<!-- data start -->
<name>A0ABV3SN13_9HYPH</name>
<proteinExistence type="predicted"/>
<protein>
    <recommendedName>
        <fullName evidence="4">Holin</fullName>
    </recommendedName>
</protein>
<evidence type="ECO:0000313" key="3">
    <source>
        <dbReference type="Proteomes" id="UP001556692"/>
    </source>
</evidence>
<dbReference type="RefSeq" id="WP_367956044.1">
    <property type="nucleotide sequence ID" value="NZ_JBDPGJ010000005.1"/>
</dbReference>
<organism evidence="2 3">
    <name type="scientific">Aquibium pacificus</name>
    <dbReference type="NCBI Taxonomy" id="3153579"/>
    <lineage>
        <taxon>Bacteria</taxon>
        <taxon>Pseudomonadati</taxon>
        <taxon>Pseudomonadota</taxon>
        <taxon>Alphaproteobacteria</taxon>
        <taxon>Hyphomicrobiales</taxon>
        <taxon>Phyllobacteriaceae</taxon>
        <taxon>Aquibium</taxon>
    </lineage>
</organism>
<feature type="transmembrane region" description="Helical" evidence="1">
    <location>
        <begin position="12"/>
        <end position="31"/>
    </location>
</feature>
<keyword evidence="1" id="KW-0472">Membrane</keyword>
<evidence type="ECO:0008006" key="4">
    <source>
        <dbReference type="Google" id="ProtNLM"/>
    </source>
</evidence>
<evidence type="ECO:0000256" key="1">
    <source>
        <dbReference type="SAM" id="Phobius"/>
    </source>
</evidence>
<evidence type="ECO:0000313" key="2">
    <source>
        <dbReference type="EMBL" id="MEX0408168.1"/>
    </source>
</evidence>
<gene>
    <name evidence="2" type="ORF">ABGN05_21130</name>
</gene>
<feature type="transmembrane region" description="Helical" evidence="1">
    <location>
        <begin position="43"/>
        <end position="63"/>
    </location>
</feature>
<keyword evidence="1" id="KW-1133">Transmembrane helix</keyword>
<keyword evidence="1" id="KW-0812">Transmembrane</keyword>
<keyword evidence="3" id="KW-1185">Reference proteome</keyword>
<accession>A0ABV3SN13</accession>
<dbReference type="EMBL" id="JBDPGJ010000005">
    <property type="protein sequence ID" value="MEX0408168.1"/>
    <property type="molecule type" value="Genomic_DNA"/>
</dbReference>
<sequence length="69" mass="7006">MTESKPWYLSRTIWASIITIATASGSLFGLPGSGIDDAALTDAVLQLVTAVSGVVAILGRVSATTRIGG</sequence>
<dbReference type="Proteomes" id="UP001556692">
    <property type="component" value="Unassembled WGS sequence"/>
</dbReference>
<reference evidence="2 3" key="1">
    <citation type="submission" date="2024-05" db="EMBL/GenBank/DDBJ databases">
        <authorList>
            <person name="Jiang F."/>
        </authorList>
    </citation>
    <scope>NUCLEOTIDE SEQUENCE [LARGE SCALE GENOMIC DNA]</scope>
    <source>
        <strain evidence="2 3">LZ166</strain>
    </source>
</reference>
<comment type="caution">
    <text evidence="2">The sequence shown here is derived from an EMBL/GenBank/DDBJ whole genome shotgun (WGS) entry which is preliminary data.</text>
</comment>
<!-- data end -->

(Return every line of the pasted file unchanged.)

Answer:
<name>A0ABV3SN13_9HYPH</name>
<proteinExistence type="predicted"/>
<protein>
    <recommendedName>
        <fullName evidence="4">Holin</fullName>
    </recommendedName>
</protein>
<evidence type="ECO:0000313" key="3">
    <source>
        <dbReference type="Proteomes" id="UP001556692"/>
    </source>
</evidence>
<dbReference type="RefSeq" id="WP_367956044.1">
    <property type="nucleotide sequence ID" value="NZ_JBDPGJ010000005.1"/>
</dbReference>
<organism evidence="2 3">
    <name type="scientific">Aquibium pacificus</name>
    <dbReference type="NCBI Taxonomy" id="3153579"/>
    <lineage>
        <taxon>Bacteria</taxon>
        <taxon>Pseudomonadati</taxon>
        <taxon>Pseudomonadota</taxon>
        <taxon>Alphaproteobacteria</taxon>
        <taxon>Hyphomicrobiales</taxon>
        <taxon>Phyllobacteriaceae</taxon>
        <taxon>Aquibium</taxon>
    </lineage>
</organism>
<feature type="transmembrane region" description="Helical" evidence="1">
    <location>
        <begin position="12"/>
        <end position="31"/>
    </location>
</feature>
<keyword evidence="1" id="KW-0472">Membrane</keyword>
<evidence type="ECO:0008006" key="4">
    <source>
        <dbReference type="Google" id="ProtNLM"/>
    </source>
</evidence>
<evidence type="ECO:0000256" key="1">
    <source>
        <dbReference type="SAM" id="Phobius"/>
    </source>
</evidence>
<evidence type="ECO:0000313" key="2">
    <source>
        <dbReference type="EMBL" id="MEX0408168.1"/>
    </source>
</evidence>
<gene>
    <name evidence="2" type="ORF">ABGN05_21130</name>
</gene>
<feature type="transmembrane region" description="Helical" evidence="1">
    <location>
        <begin position="43"/>
        <end position="63"/>
    </location>
</feature>
<keyword evidence="1" id="KW-1133">Transmembrane helix</keyword>
<keyword evidence="1" id="KW-0812">Transmembrane</keyword>
<keyword evidence="3" id="KW-1185">Reference proteome</keyword>
<accession>A0ABV3SN13</accession>
<dbReference type="EMBL" id="JBDPGJ010000005">
    <property type="protein sequence ID" value="MEX0408168.1"/>
    <property type="molecule type" value="Genomic_DNA"/>
</dbReference>
<sequence length="69" mass="7006">MTESKPWYLSRTIWASIITIATASGSLFGLPGSGIDDAALTDAVLQLVTAVSGVVAILGRVSATTRIGG</sequence>
<dbReference type="Proteomes" id="UP001556692">
    <property type="component" value="Unassembled WGS sequence"/>
</dbReference>
<reference evidence="2 3" key="1">
    <citation type="submission" date="2024-05" db="EMBL/GenBank/DDBJ databases">
        <authorList>
            <person name="Jiang F."/>
        </authorList>
    </citation>
    <scope>NUCLEOTIDE SEQUENCE [LARGE SCALE GENOMIC DNA]</scope>
    <source>
        <strain evidence="2 3">LZ166</strain>
    </source>
</reference>
<comment type="caution">
    <text evidence="2">The sequence shown here is derived from an EMBL/GenBank/DDBJ whole genome shotgun (WGS) entry which is preliminary data.</text>
</comment>